There were architects, scientists, and researchers banding together to offer China a path toward a clean energy future.
The need is abundantly clear. Air quality in many Chinese cities is poor. The problem grows as more factories spew emissions and as more workers can afford to buy cars. And as China's pollution becomes Calfornia's problem.
"We are getting pollution from China now, and the key to keeping California's air quality clean and healthy is working with China on their air quality," said Dian Grueneich, a California Public Utilities Commissioner.
Doing that may not be easy. China is known to resist advice from overseas. However, Bay Area business leaders believe China will be receptive to ideas from Silicon Valley's green tech companies.
"So one of the most important things is to identify the common interests between the U.S. and China, then we focus on that and move ahead," said Robert Wu, an U.S. China Green Energy Council chairman.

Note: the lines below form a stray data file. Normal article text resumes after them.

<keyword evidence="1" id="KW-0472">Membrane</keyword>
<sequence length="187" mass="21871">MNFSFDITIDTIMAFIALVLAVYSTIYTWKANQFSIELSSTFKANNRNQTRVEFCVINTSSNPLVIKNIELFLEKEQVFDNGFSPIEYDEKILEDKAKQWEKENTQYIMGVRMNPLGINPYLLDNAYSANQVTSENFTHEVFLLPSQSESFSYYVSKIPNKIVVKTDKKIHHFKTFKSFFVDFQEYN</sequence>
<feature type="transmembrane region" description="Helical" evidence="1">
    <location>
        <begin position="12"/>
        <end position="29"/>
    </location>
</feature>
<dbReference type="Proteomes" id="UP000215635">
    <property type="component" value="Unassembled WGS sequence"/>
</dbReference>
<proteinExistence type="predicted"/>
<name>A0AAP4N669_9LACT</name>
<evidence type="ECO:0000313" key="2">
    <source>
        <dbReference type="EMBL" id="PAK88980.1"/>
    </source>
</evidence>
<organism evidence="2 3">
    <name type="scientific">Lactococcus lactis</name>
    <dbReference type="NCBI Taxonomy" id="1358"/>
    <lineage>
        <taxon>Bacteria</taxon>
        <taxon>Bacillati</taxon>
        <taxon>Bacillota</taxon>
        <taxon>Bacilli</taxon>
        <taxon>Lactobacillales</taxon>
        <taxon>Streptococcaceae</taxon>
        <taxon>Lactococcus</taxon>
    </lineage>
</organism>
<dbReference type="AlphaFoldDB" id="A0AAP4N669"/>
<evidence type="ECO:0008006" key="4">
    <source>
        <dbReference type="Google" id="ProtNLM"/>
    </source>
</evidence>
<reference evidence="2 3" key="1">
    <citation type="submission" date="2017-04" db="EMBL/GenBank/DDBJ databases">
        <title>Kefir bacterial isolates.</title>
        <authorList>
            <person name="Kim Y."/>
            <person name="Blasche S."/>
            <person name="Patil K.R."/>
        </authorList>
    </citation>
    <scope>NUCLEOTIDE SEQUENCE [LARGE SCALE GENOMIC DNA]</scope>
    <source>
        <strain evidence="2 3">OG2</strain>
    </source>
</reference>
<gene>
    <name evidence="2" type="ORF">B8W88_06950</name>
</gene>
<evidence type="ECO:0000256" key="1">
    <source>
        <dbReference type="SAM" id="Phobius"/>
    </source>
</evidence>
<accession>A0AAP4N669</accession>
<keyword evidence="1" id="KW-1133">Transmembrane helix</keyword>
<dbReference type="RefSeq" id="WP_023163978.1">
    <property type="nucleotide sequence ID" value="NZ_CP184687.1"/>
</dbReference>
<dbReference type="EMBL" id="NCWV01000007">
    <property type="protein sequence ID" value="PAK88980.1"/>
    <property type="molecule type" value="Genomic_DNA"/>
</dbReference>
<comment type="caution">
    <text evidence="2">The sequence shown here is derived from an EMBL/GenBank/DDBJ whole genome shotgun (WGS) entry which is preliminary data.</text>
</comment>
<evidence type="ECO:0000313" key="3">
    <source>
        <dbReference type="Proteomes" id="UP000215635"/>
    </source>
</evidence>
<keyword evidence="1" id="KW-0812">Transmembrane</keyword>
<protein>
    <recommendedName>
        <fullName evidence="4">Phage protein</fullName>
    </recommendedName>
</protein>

China already is trying to shift away from coal-powered power by adding nuclear, hydro and wind power generation.
Zhoa Zhongxian is a Chinese physicist and vice chair of the Chinese Association for Science & Technology.
"Right now I think (we) in China pay more attention to how to use electricity from wind power, including the storage of the power," said Zhongxian.
Bay Area venture capitalists say there's interest in helping companies sell green tech to China. Especially as China's carbon footprint keeps growing. It is a common issue on both sides of the Pacific.
"The more they confront the fact that they can't continue to grow in terms of energy usage and emissions in the same way as they have in the past, then I think the confluence is even greater," said PG&E Environmental Affairs Vice President Steve Kline.
The conference organizers say this is not a one-shot deal. They intend to go to Shanghai and Beijing in November to have similar dialogues, in hopes of having a lasting impact.